the demand of the printer on any kind of work
which will lead to a finished product that you
will be more than pleased with.
Why not call us on your next Engraving order?
"It's a Pleasure to Serve You"
Tyler 1000 103 Bee Bldg.
i i "San .mr i
Everything in it is Good
for You:
L There isn't a thing in Gund's Peerless Brew that Isnt
' good for you. That's rhyme, but it is also a fact And it is
' ( one good reason why you should adopt Gund's Brew as
your drink.
Gund's Peerless Brew is a pure health food. No drinfc
in existence fits in better with the pure food laws, unless it
is milk. It is made of good rich barley, grown in the heart
of the world's best barley district, and barley is a blood,
flesh and bone builder.
J -lead of the artificial drinks so common these days,
you have in Gund's Peerless Brew a pure, wholesome
drink, brewed from Nature's choicest materials and thor
oughly fermented and aged. Pour Gund's Brew into a glass
and watch the thick, creamy foam. That foam is a sign of
rich barley, proper brewing and sufficient ageing.
You can drink Gund's Brew and know you are drinking
health. And you can give it to the children and know it is
good for them.
But the real reason why you should drink it is because it's
dollars to doughnuts you'll like it. It isn't a substitute. It's
a real Brew, with a taste all its own, and it will quench your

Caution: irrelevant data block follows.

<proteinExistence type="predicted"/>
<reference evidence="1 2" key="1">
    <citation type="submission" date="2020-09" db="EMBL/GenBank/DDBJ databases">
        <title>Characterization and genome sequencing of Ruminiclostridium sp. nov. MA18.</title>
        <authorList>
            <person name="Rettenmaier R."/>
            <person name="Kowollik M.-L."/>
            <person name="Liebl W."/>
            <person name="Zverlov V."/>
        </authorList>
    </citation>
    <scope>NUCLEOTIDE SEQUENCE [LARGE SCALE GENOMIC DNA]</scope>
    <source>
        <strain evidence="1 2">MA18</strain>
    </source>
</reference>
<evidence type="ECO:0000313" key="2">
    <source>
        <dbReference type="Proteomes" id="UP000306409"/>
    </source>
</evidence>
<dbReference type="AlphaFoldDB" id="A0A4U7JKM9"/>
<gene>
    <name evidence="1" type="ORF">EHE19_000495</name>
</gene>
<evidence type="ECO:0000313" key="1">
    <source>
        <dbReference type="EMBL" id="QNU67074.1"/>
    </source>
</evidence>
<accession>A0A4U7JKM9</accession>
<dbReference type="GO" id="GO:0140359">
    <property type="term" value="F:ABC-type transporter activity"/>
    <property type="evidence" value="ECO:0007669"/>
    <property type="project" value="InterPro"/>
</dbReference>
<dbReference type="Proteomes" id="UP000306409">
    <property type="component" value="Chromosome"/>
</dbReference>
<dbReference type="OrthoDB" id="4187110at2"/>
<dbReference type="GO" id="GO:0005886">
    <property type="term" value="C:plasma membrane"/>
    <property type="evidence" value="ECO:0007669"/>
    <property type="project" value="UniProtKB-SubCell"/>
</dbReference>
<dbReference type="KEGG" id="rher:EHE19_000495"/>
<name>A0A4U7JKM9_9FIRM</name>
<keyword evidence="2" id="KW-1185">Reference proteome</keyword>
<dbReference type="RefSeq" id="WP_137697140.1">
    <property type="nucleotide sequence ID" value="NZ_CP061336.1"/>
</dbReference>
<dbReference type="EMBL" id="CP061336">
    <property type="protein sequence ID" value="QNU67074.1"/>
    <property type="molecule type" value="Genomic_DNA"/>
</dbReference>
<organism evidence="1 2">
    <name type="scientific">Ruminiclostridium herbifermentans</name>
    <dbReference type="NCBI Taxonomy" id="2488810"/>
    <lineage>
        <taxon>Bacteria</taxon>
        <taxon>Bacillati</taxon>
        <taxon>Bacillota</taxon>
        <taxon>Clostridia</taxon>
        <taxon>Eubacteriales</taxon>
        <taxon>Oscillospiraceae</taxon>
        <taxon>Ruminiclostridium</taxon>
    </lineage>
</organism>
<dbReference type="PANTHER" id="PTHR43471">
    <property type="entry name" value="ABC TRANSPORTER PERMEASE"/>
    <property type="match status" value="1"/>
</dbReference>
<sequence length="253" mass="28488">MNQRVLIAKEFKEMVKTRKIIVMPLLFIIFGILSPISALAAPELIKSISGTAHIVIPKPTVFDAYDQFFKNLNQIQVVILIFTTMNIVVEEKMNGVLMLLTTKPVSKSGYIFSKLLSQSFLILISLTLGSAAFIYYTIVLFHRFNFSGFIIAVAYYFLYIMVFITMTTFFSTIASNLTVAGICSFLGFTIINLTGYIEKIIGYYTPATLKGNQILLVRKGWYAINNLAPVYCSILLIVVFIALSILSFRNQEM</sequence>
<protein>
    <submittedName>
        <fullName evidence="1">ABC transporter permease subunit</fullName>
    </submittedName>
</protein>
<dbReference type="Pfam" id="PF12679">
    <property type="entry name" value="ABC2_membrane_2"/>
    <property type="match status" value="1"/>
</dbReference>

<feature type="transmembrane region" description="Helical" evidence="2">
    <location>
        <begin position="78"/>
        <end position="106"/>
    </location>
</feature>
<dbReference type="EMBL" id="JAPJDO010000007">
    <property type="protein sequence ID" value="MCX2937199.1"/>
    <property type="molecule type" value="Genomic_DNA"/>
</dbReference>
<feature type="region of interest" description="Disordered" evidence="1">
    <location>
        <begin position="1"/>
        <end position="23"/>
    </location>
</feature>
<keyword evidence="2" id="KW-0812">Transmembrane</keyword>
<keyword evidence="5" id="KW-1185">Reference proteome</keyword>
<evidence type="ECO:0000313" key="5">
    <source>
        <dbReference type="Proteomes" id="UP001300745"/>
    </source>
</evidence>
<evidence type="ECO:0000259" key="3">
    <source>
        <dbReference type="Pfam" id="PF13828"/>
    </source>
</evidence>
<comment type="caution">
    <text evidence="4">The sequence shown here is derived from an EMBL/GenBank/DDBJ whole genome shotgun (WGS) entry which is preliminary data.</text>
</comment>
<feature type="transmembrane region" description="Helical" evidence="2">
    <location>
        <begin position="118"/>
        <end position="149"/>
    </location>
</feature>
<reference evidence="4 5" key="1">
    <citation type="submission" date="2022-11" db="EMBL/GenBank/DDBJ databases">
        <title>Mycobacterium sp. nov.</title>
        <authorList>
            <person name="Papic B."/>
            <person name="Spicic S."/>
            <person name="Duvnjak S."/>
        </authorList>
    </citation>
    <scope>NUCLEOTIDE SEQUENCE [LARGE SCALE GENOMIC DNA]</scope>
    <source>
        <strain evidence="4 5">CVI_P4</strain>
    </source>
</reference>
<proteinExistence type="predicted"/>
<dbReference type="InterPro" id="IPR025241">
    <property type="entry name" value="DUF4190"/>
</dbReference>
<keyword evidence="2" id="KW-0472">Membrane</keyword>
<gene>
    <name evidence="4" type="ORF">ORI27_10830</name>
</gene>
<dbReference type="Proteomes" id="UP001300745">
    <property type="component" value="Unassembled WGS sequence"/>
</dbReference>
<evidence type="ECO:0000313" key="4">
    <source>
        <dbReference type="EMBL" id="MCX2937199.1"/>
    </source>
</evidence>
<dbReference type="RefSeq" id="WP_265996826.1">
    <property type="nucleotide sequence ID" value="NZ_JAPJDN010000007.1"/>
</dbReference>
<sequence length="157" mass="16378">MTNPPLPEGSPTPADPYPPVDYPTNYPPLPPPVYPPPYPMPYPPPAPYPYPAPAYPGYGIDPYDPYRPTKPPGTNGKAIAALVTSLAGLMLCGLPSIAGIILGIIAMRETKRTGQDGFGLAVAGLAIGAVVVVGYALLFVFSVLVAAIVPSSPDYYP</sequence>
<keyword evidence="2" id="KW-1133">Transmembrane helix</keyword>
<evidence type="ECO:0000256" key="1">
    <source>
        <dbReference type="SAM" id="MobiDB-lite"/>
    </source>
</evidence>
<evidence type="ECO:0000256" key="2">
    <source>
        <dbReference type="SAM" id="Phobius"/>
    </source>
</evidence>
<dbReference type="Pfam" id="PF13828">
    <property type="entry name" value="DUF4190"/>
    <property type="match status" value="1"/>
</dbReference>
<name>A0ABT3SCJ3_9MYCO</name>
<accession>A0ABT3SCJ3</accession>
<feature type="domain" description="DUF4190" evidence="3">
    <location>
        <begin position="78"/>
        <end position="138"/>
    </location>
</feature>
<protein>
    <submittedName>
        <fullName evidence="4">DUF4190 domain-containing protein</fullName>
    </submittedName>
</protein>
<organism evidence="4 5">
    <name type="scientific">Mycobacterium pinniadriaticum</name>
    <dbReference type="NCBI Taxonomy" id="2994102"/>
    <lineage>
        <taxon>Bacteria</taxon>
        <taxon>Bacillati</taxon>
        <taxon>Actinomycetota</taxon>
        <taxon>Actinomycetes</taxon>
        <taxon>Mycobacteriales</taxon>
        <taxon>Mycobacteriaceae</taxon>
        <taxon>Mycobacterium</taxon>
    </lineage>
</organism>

thirst pleasantly. And all the time you are getting the
taste, just remember you are taking health into your system.
Light or dark in bottles or by the glass. In eases for
home use, from your grocer, delicatessen store or dizlribuloh
619 So. Main St., Co. Bluffs, Iowa. Phon. 1420
revolution to tha world war to make
this glorious republic of oure what
it is. Therofore, they are vitally in
terested In electing men to office
thoroughly competent to guard
avralnst the Intrigues and schemes
of European powers, especially the
pro British propaganda that is so
rampant and visible In our midst.
Looks That Way.
The terrible scarcity of white paper
U simply forcing all the newspaper
men to run for the presidency.
Boston Globe.
Both Agree.
Bryan and Hiram Johnson are
agreed that It is a cold and heart
less world, Springfield Republican.
ny master oF fha
I violin, will ap
preciate the imporf"
ance of the statement
that the matchless
beauty- oFtone ofth?
pianoAty reason ofthe
exclusive "fensinn res
onator" is as perma
nent in its quality
as that of a fine violin
Cfm oAer uano- )
The Art and Music Store
- 1513 Douglas Street